At a holding facility in Makeni, central Sierra Leone, dozens of sick people sit on the floor in an empty university building. They wait in filthy conditions. It's a 16-hour drive by ambulance to Kailahun Ebola treatment center. Adam Bailes was there and reports on what he says are some of the worst situations he has seen since the beginning of this Ebola outbreak. And he says it appears case numbers may already be far worse than authorities acknowledge.
Video

Video Identifying Bodies Found in Texas Border Region

Thousands of immigrants have died after crossing the border from Mexico into remote areas of the southwestern United States in recent years. Local officials in south Texas alone have found hundreds of unidentified bodies and buried them in mass graves in local cemeteries. Now an anthropologist and her students at Baylor University have been exhuming bodies and looking for clues to identify them. VOA’s Greg Flakus has more from Waco, Texas.
Video

Video Ebola Robs Liberians of Chance to Say Good-Bye to Loved Ones

In Liberia, where Ebola has killed more than 1,500 people, authorities have worked hard to convince people to allow specialized burial teams to take away dead bodies. But these safety measures, while necessary, make it hard for people to say good bye to their loved ones. VOA's Anne Look reports on the tragedy from Liberia.
Video

Video Reconstruction? What Reconstruction? Life After War in Gaza

It’s been a month since Israel and the Palestinians agreed to a ceasefire to end 52 days of an air and tank war that left 60,000 homes in Gaza damaged or destroyed and 110,000 homeless. Sharon Behn reports that lack of reconstruction is leading to despair.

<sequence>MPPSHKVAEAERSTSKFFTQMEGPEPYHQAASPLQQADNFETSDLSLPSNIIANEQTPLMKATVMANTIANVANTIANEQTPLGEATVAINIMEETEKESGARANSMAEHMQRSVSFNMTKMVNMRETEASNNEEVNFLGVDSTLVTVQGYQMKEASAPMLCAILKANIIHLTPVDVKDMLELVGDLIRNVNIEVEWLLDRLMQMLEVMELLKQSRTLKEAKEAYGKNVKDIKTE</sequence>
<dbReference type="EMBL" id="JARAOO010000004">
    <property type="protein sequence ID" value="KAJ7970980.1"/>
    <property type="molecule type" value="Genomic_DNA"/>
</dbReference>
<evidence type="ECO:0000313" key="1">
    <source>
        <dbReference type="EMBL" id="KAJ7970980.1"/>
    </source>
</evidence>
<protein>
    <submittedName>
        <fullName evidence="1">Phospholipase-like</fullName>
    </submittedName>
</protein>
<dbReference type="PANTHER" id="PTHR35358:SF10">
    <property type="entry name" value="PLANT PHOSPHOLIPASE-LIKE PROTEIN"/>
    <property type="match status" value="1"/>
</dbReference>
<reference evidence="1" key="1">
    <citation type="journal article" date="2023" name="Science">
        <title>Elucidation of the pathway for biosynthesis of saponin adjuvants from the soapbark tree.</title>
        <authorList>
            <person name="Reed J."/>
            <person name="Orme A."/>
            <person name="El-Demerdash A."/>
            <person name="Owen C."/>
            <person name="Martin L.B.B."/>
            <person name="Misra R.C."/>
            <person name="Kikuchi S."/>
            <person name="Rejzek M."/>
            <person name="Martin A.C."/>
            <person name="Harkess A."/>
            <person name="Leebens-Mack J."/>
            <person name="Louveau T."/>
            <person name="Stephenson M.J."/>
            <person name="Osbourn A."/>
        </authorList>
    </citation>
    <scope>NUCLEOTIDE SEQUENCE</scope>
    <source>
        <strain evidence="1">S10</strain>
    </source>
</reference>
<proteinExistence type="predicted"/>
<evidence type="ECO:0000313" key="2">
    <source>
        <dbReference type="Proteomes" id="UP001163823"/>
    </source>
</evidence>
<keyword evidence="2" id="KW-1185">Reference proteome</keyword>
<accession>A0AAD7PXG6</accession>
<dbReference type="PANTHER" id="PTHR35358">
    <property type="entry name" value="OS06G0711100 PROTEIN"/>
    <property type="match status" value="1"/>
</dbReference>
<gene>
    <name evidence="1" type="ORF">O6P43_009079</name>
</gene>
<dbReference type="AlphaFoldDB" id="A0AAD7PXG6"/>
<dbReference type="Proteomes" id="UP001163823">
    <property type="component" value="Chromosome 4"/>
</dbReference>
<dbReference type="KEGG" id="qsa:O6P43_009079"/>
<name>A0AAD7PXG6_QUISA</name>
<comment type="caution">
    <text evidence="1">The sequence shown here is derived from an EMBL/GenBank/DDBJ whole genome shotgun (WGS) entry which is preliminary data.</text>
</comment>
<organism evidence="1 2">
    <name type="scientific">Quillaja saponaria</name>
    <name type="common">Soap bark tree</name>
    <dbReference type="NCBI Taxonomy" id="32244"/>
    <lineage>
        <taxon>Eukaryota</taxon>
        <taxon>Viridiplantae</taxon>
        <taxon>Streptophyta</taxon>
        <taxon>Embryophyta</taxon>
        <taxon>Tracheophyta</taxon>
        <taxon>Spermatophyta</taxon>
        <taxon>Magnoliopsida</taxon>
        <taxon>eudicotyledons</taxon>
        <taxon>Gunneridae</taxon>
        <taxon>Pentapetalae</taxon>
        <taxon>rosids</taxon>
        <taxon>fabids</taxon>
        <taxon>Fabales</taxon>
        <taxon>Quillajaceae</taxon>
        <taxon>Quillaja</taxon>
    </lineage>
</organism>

Video

Video US, Saudi Arabia and UAE Hit Islamic State's Oil Revenue

The United States, Saudi Arabia and the United Arab Emirates have bombed oil facilities operated by Islamic State militants in Syria. It was a truly collaborative effort, with the two Arab countries dropping the majority of the bombs. The 12 refineries targeted were estimated to generate as much as $2 million per day for the terrorist group. VOA Pentagon correspondent Carla Babb has the story.
Video

Video Russia's Food Sanctions Raise Price Worries, Hopes for Domestic Production

Russia retaliated against Western sanctions imposed for its actions in Ukraine by halting food imports from the West. The temporary import ban on food from Australia, the European Union, Norway and North America has Russian consumers concerned that they could face a sharp increase in food prices. But in an ironic twist, the restrictions aimed at the Kremlin have made Russia's domestic food producers hopeful this can boost their business. VOA's Daniel Schearf reports from Moscow.
Video

Video Washington to Pyongyang: 'Shut This Evil System Down'

U.S. Secretary of State John Kerry is calling on North Korea to shut down prison camps and other human rights abuses following a United Nations Commission of Inquiry into "widespread and systematic human rights violations." VOA State Department Correspondent Scott Stearns reports from the United Nations.
Colonel Steve ‘Spiros’ Pisanos left Greece and came to the U.S. to learn to fly. He flew fighters for the Allies in World War II, narrowly escaping death multiple times.Colonel Steve ‘Spiros’ Pisanos left Greece and came to the U.S. to learn to fly. He flew fighters for the Allies in World War II, narrowly escaping death multiple times.

AppleAndroid